There has been a lot of back and forth in the comments in recent days about Tennessee Titans RB Chris Johnson and whether or not he will hold out. For the record, CJ has not said to this point that he will hold out. In fact, the only thing he has said is that he plans on being in training camp, but CJ did make it perfectly clear that he would not come to camp again under his current deal after the money was moved up before camp last season.
Johnson has clearly outplayed his rookie deal, but that doesn't mean the Titans are under any obligation to give him a new deal if they don't think it is in their best interest. He signed that deal, and the Titans can force him to honor it if they so desire.
I love it when people say, "Just pay him." What does that even mean? I think we all want CJ to be a Titan for at least the next five years, but this team has to be smart about who they give money and when. It is never as simple as "just pay him."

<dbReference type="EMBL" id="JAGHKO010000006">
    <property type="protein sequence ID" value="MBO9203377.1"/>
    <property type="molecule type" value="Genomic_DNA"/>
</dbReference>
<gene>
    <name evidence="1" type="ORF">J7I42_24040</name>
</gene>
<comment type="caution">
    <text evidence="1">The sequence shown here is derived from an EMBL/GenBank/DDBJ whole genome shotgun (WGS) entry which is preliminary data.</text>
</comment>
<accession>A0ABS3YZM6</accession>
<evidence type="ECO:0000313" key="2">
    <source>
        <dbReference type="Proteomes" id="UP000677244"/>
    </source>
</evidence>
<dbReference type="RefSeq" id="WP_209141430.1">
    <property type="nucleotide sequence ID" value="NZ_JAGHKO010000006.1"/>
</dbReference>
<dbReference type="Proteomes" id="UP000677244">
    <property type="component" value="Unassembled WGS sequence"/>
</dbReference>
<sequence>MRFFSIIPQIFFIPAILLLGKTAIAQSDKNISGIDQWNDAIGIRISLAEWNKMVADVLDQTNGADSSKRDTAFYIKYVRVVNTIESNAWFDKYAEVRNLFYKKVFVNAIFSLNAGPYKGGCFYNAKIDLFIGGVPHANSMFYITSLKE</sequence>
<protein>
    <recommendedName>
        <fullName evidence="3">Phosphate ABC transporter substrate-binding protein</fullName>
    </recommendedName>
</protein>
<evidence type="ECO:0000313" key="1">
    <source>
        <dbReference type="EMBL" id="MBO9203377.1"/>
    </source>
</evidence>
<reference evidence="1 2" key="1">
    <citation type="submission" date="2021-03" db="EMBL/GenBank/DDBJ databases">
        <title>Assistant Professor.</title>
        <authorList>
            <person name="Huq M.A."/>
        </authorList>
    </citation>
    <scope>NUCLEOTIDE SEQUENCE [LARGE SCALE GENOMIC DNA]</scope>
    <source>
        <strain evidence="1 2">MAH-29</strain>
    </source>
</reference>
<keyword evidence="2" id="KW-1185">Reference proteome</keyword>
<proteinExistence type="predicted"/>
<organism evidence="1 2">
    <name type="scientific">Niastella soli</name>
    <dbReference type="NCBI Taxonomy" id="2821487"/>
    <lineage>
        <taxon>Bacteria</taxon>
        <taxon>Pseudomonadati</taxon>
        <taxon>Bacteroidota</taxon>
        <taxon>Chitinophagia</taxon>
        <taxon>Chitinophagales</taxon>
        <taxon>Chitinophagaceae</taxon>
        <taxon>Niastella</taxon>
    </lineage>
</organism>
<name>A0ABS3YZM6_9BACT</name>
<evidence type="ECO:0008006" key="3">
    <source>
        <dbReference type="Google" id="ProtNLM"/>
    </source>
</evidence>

The other thing that we have to take into account here is the lifespan of a running back in the NFL. My best guess would be that Johnson has five dominant years left in him. The front office has to be very careful how many years they give CJ and how the money is structured to make sure that they do not hurt the team in five years.
So it is never just as simple as "Just pay him."I really hope CJ doesn't hold out because the Titans need him to be any good at all in 2011. I don't think the '11 version of the Titans is going to be a playoff contender, but they will be really boring to even watch if Johnson isn't on the field.
Plus, just as a personal feeling, I don't like it when guys put money ahead of what is best for the team. I guess you could say I am old school as far as that is concerned. Say what you want, but CJ holding out would mean that he is putting his money ahead of the success of the team.
As I said in this post earlier this week, I hope the Titans offer him a 5-year deal that includes a lot of guaranteed money. I would hope the deal would include a big signing bonus, big guaranteed salaries for the first three years, and small salaries the last two with a lot of incentives. That ensures that he gets his money, he gets it when he is the most productive, and it doesn't hurt the Titans with the cap if his production falls off drastically in years four and/or five.